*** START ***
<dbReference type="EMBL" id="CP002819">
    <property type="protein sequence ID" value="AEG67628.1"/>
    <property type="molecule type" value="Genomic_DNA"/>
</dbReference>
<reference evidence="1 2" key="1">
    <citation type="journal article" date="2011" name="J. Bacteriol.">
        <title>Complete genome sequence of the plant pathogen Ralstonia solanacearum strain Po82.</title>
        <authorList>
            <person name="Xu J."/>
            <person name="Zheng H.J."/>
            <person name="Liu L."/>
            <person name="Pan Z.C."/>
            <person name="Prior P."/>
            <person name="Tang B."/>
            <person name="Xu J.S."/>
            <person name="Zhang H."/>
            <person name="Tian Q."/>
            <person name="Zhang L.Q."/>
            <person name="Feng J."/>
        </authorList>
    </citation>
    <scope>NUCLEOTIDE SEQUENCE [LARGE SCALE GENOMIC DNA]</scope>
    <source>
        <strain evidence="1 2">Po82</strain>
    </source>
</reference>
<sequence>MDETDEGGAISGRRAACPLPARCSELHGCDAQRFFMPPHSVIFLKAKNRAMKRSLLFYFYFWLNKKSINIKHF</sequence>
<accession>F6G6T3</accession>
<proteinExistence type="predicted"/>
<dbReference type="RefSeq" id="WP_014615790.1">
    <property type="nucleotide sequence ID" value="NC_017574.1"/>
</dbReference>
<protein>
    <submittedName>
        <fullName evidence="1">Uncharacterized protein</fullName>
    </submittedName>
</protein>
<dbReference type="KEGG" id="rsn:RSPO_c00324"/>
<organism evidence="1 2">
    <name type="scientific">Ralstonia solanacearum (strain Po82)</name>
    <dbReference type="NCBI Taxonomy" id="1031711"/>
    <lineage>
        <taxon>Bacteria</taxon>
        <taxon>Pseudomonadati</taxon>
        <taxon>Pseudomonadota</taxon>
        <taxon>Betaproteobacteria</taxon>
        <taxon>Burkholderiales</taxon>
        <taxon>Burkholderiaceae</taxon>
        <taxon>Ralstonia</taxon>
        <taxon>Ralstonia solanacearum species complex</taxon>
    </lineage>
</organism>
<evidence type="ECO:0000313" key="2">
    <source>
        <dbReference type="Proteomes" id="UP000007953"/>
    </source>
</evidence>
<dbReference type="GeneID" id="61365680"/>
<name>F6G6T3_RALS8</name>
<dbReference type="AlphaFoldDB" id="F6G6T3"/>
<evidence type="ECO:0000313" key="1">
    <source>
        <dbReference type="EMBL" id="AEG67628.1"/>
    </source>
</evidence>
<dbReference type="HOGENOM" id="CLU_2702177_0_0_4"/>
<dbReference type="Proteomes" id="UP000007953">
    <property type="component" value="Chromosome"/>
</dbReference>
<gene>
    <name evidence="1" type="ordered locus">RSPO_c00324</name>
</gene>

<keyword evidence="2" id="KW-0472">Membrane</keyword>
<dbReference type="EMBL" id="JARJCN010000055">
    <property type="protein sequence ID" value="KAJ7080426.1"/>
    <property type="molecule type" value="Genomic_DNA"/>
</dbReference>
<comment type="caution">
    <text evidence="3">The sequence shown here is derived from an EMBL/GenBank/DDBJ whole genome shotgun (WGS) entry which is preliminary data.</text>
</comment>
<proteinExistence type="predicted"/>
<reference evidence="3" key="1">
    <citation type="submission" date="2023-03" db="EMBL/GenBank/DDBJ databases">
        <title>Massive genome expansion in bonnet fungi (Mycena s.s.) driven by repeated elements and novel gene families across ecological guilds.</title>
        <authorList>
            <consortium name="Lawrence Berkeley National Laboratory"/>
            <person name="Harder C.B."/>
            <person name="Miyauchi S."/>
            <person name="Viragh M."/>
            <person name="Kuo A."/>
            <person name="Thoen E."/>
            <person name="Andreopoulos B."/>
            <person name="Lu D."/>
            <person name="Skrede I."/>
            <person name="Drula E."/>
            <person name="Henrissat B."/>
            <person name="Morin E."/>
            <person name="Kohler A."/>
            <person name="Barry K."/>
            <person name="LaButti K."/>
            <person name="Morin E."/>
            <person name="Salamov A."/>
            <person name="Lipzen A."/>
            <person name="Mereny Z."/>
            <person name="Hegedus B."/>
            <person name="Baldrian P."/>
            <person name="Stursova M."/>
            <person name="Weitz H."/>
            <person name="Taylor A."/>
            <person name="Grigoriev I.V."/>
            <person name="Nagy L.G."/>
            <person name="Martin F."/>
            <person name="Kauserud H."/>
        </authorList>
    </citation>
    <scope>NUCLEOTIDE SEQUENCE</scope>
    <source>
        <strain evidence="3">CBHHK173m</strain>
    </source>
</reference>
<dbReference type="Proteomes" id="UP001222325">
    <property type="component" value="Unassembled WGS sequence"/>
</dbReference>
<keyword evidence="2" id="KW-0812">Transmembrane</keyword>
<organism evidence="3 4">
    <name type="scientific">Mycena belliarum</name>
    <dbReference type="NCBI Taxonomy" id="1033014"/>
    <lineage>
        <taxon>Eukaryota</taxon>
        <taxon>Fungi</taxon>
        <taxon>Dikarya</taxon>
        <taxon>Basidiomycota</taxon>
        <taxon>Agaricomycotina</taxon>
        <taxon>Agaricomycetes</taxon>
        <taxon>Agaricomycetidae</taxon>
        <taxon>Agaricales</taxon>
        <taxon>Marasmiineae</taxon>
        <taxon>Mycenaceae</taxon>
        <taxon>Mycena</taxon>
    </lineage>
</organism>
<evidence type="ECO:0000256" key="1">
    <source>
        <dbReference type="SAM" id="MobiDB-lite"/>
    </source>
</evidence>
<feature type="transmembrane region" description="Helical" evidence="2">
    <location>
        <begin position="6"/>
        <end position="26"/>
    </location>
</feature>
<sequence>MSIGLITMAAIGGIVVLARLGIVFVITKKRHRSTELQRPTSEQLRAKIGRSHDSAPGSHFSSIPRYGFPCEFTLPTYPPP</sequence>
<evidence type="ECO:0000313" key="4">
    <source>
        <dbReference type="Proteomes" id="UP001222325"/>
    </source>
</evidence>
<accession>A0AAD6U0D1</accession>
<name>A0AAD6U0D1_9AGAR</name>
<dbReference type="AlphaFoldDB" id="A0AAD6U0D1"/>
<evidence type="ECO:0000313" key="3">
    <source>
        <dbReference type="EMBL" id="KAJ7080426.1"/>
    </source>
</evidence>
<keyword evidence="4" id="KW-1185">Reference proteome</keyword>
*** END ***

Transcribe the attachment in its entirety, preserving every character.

<dbReference type="EMBL" id="CP002819">
    <property type="protein sequence ID" value="AEG67628.1"/>
    <property type="molecule type" value="Genomic_DNA"/>
</dbReference>
<reference evidence="1 2" key="1">
    <citation type="journal article" date="2011" name="J. Bacteriol.">
        <title>Complete genome sequence of the plant pathogen Ralstonia solanacearum strain Po82.</title>
        <authorList>
            <person name="Xu J."/>
            <person name="Zheng H.J."/>
            <person name="Liu L."/>
            <person name="Pan Z.C."/>
            <person name="Prior P."/>
            <person name="Tang B."/>
            <person name="Xu J.S."/>
            <person name="Zhang H."/>
            <person name="Tian Q."/>
            <person name="Zhang L.Q."/>
            <person name="Feng J."/>
        </authorList>
    </citation>
    <scope>NUCLEOTIDE SEQUENCE [LARGE SCALE GENOMIC DNA]</scope>
    <source>
        <strain evidence="1 2">Po82</strain>
    </source>
</reference>
<sequence>MDETDEGGAISGRRAACPLPARCSELHGCDAQRFFMPPHSVIFLKAKNRAMKRSLLFYFYFWLNKKSINIKHF</sequence>
<accession>F6G6T3</accession>
<proteinExistence type="predicted"/>
<dbReference type="RefSeq" id="WP_014615790.1">
    <property type="nucleotide sequence ID" value="NC_017574.1"/>
</dbReference>
<protein>
    <submittedName>
        <fullName evidence="1">Uncharacterized protein</fullName>
    </submittedName>
</protein>
<dbReference type="KEGG" id="rsn:RSPO_c00324"/>
<organism evidence="1 2">
    <name type="scientific">Ralstonia solanacearum (strain Po82)</name>
    <dbReference type="NCBI Taxonomy" id="1031711"/>
    <lineage>
        <taxon>Bacteria</taxon>
        <taxon>Pseudomonadati</taxon>
        <taxon>Pseudomonadota</taxon>
        <taxon>Betaproteobacteria</taxon>
        <taxon>Burkholderiales</taxon>
        <taxon>Burkholderiaceae</taxon>
        <taxon>Ralstonia</taxon>
        <taxon>Ralstonia solanacearum species complex</taxon>
    </lineage>
</organism>
<evidence type="ECO:0000313" key="2">
    <source>
        <dbReference type="Proteomes" id="UP000007953"/>
    </source>
</evidence>
<dbReference type="GeneID" id="61365680"/>
<name>F6G6T3_RALS8</name>
<dbReference type="AlphaFoldDB" id="F6G6T3"/>
<evidence type="ECO:0000313" key="1">
    <source>
        <dbReference type="EMBL" id="AEG67628.1"/>
    </source>
</evidence>
<dbReference type="HOGENOM" id="CLU_2702177_0_0_4"/>
<dbReference type="Proteomes" id="UP000007953">
    <property type="component" value="Chromosome"/>
</dbReference>
<gene>
    <name evidence="1" type="ordered locus">RSPO_c00324</name>
</gene>

<keyword evidence="2" id="KW-0472">Membrane</keyword>
<dbReference type="EMBL" id="JARJCN010000055">
    <property type="protein sequence ID" value="KAJ7080426.1"/>
    <property type="molecule type" value="Genomic_DNA"/>
</dbReference>
<comment type="caution">
    <text evidence="3">The sequence shown here is derived from an EMBL/GenBank/DDBJ whole genome shotgun (WGS) entry which is preliminary data.</text>
</comment>
<proteinExistence type="predicted"/>
<reference evidence="3" key="1">
    <citation type="submission" date="2023-03" db="EMBL/GenBank/DDBJ databases">
        <title>Massive genome expansion in bonnet fungi (Mycena s.s.) driven by repeated elements and novel gene families across ecological guilds.</title>
        <authorList>
            <consortium name="Lawrence Berkeley National Laboratory"/>
            <person name="Harder C.B."/>
            <person name="Miyauchi S."/>
            <person name="Viragh M."/>
            <person name="Kuo A."/>
            <person name="Thoen E."/>
            <person name="Andreopoulos B."/>
            <person name="Lu D."/>
            <person name="Skrede I."/>
            <person name="Drula E."/>
            <person name="Henrissat B."/>
            <person name="Morin E."/>
            <person name="Kohler A."/>
            <person name="Barry K."/>
            <person name="LaButti K."/>
            <person name="Morin E."/>
            <person name="Salamov A."/>
            <person name="Lipzen A."/>
            <person name="Mereny Z."/>
            <person name="Hegedus B."/>
            <person name="Baldrian P."/>
            <person name="Stursova M."/>
            <person name="Weitz H."/>
            <person name="Taylor A."/>
            <person name="Grigoriev I.V."/>
            <person name="Nagy L.G."/>
            <person name="Martin F."/>
            <person name="Kauserud H."/>
        </authorList>
    </citation>
    <scope>NUCLEOTIDE SEQUENCE</scope>
    <source>
        <strain evidence="3">CBHHK173m</strain>
    </source>
</reference>
<dbReference type="Proteomes" id="UP001222325">
    <property type="component" value="Unassembled WGS sequence"/>
</dbReference>
<keyword evidence="2" id="KW-0812">Transmembrane</keyword>
<organism evidence="3 4">
    <name type="scientific">Mycena belliarum</name>
    <dbReference type="NCBI Taxonomy" id="1033014"/>
    <lineage>
        <taxon>Eukaryota</taxon>
        <taxon>Fungi</taxon>
        <taxon>Dikarya</taxon>
        <taxon>Basidiomycota</taxon>
        <taxon>Agaricomycotina</taxon>
        <taxon>Agaricomycetes</taxon>
        <taxon>Agaricomycetidae</taxon>
        <taxon>Agaricales</taxon>
        <taxon>Marasmiineae</taxon>
        <taxon>Mycenaceae</taxon>
        <taxon>Mycena</taxon>
    </lineage>
</organism>
<evidence type="ECO:0000256" key="1">
    <source>
        <dbReference type="SAM" id="MobiDB-lite"/>
    </source>
</evidence>
<feature type="transmembrane region" description="Helical" evidence="2">
    <location>
        <begin position="6"/>
        <end position="26"/>
    </location>
</feature>
<sequence>MSIGLITMAAIGGIVVLARLGIVFVITKKRHRSTELQRPTSEQLRAKIGRSHDSAPGSHFSSIPRYGFPCEFTLPTYPPP</sequence>
<evidence type="ECO:0000313" key="4">
    <source>
        <dbReference type="Proteomes" id="UP001222325"/>
    </source>
</evidence>
<accession>A0AAD6U0D1</accession>
<name>A0AAD6U0D1_9AGAR</name>
<dbReference type="AlphaFoldDB" id="A0AAD6U0D1"/>
<evidence type="ECO:0000313" key="3">
    <source>
        <dbReference type="EMBL" id="KAJ7080426.1"/>
    </source>
</evidence>
<keyword evidence="4" id="KW-1185">Reference proteome</keyword>